After a quick return to the car to ditch our jackets etc, we rolled off to the start. Unfortunately we both suffered computer problems - in my case I lost all speed input just after the start, so the timer cut out for a period. This made it a little difficult to gauge our progress. The first half of the event, on the dual carriageway, was relatively straightforward, and we fell easily into out usual 2-up strategy of frequent changes. The photo below was taken on the return leg on the dual carriageway, from an overhead walkway. It shows us in our usual tight formation (with me on the back).

I always dread the second half of this course - not so much because of the numerous climbs, but because I don't know it well enough to know where these climbs are relative to the turn and the finish. Our strategy, therefore, is to try and have Gerry on the front to pace us up the hills. This worked well, aside from three potential obstructions - firstly we encountered two riders warming up on the course, who, upon looking over their shoulders and seeing us, proceeded to wobble all over the road. The second incident could have come from an Eric Sykes slapstick comedy, as a bloke carrying what appeared to be a six foot spirit level took a look at us roaring down a hill towards him at >30 mph then sauntered across the road in front of us. The final incident was the two riders (not apparently associated with the event) who just got in the way.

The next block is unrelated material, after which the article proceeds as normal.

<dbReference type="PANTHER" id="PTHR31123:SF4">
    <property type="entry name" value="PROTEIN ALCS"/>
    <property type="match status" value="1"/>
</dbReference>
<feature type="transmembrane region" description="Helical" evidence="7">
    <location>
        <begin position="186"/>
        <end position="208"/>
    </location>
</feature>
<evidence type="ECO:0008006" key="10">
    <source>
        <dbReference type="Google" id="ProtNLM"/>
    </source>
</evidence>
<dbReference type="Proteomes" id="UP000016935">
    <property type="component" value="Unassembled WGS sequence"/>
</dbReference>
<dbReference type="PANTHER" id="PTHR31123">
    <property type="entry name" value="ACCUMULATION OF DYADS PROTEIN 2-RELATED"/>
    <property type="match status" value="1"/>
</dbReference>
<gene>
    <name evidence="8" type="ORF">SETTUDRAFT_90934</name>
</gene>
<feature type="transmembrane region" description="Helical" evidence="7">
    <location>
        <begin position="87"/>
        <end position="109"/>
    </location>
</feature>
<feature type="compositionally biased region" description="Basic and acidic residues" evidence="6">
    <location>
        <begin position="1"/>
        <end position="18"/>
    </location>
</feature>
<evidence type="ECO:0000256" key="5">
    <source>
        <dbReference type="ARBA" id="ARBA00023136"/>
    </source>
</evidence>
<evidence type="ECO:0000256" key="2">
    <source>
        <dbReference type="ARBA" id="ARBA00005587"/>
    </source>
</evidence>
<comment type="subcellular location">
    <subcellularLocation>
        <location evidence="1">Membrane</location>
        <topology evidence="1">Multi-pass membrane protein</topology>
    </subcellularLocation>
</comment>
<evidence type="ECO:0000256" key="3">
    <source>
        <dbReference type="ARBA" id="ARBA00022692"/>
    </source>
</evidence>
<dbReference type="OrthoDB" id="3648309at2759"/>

Anyway, the upshot was that we finished in 58:38, which we were quite pleased with. I spent just about the entire race (well, at least the 54 minutes my computer succeeded in recording) in level 3, with an average HR of 182bpm. Unfortunately we had to dash off to get cleaned up in time for our traditional lunch appointment at Y Polyn. So full results will have to wait until they're officially released.

Results to follow. Apparently we won the first composite team prize, while the event was won in a 54:something.

Also see the Team Grumpy Blog

As the title should make obvious, the weekend's regrouping of Team Grumpy once again failed to set the world of team timetrialling aflame, with another rather under par performance.  Grumpy Bob would like to be able to place the blame squarely on the shoulders of the erstwhile Team Manager, who chose to spend the afternoon gardening rather that shouting requests for 400W at the team, but frankly it was down to the riders.

Having said that, both 'Grumpy' Art and Grumpy Bob rode pretty well together on the whole, and accommodated each other's strengths (few though they might have been on the day) and weaknesses (numerous though they may have been on the day).  Grumpy Bob had managed to forget his Garmin, so was riding without telemetry, which turned out to be rather a good thing, and (he says) quite liberating.

Ultimately, however, this performance really ranks among the many underwhelming 2-up performances Team Grumpy has delivered on the domestic time trialling scene in recent years.  Team Grumpy is looking for a further domestic 2-up before they leave for the Duo Normand in September, and both riders are looking at the Norlond '10' in early September.  Between now and then, Grumpy Bob imagines both riders will be exhorted by the Team Manager to train just that bit harder.  Actually the Team Manager has a disturbing tendency to refer to 'training' as 'practicing', which brings with it images of complete amateurishness on the part of the riders.